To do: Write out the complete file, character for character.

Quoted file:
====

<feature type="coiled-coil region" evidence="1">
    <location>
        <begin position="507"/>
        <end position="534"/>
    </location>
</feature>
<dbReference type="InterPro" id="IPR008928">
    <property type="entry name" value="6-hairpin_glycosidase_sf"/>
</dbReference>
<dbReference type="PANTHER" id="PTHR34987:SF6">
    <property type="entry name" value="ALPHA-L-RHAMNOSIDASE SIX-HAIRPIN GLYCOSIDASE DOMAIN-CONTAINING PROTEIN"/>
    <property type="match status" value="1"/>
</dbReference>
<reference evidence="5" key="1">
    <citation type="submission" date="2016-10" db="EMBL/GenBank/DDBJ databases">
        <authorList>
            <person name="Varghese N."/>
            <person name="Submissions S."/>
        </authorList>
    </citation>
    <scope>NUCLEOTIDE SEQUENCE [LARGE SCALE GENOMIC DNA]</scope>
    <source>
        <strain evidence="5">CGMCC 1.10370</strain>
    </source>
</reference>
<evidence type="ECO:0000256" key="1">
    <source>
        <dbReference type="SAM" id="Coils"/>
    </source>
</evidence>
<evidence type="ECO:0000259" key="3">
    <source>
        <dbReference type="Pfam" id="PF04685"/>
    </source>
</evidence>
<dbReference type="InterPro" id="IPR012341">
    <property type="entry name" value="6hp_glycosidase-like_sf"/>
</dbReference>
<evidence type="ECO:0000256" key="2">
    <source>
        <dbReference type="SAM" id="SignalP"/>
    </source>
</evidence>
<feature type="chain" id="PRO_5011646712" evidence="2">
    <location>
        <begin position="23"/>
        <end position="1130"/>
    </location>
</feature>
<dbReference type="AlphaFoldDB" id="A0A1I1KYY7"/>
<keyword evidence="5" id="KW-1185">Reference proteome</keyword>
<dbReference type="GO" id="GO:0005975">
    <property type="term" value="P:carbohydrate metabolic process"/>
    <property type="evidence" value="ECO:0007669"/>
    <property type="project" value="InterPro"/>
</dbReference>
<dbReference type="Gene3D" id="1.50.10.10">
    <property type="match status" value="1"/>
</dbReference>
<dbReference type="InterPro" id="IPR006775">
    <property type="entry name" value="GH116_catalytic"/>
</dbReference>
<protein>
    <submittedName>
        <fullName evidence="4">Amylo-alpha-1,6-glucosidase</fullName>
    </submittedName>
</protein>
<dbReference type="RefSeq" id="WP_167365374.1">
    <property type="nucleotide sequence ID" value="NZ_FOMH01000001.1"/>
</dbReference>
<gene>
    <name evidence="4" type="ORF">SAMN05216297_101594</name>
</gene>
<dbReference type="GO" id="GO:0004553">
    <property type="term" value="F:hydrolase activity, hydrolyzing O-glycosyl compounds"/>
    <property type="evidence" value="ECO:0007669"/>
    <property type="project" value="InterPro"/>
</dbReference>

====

<feature type="coiled-coil region" evidence="1">
    <location>
        <begin position="507"/>
        <end position="534"/>
    </location>
</feature>
<dbReference type="InterPro" id="IPR008928">
    <property type="entry name" value="6-hairpin_glycosidase_sf"/>
</dbReference>
<dbReference type="PANTHER" id="PTHR34987:SF6">
    <property type="entry name" value="ALPHA-L-RHAMNOSIDASE SIX-HAIRPIN GLYCOSIDASE DOMAIN-CONTAINING PROTEIN"/>
    <property type="match status" value="1"/>
</dbReference>
<reference evidence="5" key="1">
    <citation type="submission" date="2016-10" db="EMBL/GenBank/DDBJ databases">
        <authorList>
            <person name="Varghese N."/>
            <person name="Submissions S."/>
        </authorList>
    </citation>
    <scope>NUCLEOTIDE SEQUENCE [LARGE SCALE GENOMIC DNA]</scope>
    <source>
        <strain evidence="5">CGMCC 1.10370</strain>
    </source>
</reference>
<evidence type="ECO:0000256" key="1">
    <source>
        <dbReference type="SAM" id="Coils"/>
    </source>
</evidence>
<evidence type="ECO:0000259" key="3">
    <source>
        <dbReference type="Pfam" id="PF04685"/>
    </source>
</evidence>
<dbReference type="InterPro" id="IPR012341">
    <property type="entry name" value="6hp_glycosidase-like_sf"/>
</dbReference>
<evidence type="ECO:0000256" key="2">
    <source>
        <dbReference type="SAM" id="SignalP"/>
    </source>
</evidence>
<feature type="chain" id="PRO_5011646712" evidence="2">
    <location>
        <begin position="23"/>
        <end position="1130"/>
    </location>
</feature>
<dbReference type="AlphaFoldDB" id="A0A1I1KYY7"/>
<keyword evidence="5" id="KW-1185">Reference proteome</keyword>
<dbReference type="GO" id="GO:0005975">
    <property type="term" value="P:carbohydrate metabolic process"/>
    <property type="evidence" value="ECO:0007669"/>
    <property type="project" value="InterPro"/>
</dbReference>
<dbReference type="Gene3D" id="1.50.10.10">
    <property type="match status" value="1"/>
</dbReference>
<dbReference type="InterPro" id="IPR006775">
    <property type="entry name" value="GH116_catalytic"/>
</dbReference>
<protein>
    <submittedName>
        <fullName evidence="4">Amylo-alpha-1,6-glucosidase</fullName>
    </submittedName>
</protein>
<dbReference type="RefSeq" id="WP_167365374.1">
    <property type="nucleotide sequence ID" value="NZ_FOMH01000001.1"/>
</dbReference>
<gene>
    <name evidence="4" type="ORF">SAMN05216297_101594</name>
</gene>
<dbReference type="GO" id="GO:0004553">
    <property type="term" value="F:hydrolase activity, hydrolyzing O-glycosyl compounds"/>
    <property type="evidence" value="ECO:0007669"/>
    <property type="project" value="InterPro"/>
</dbReference>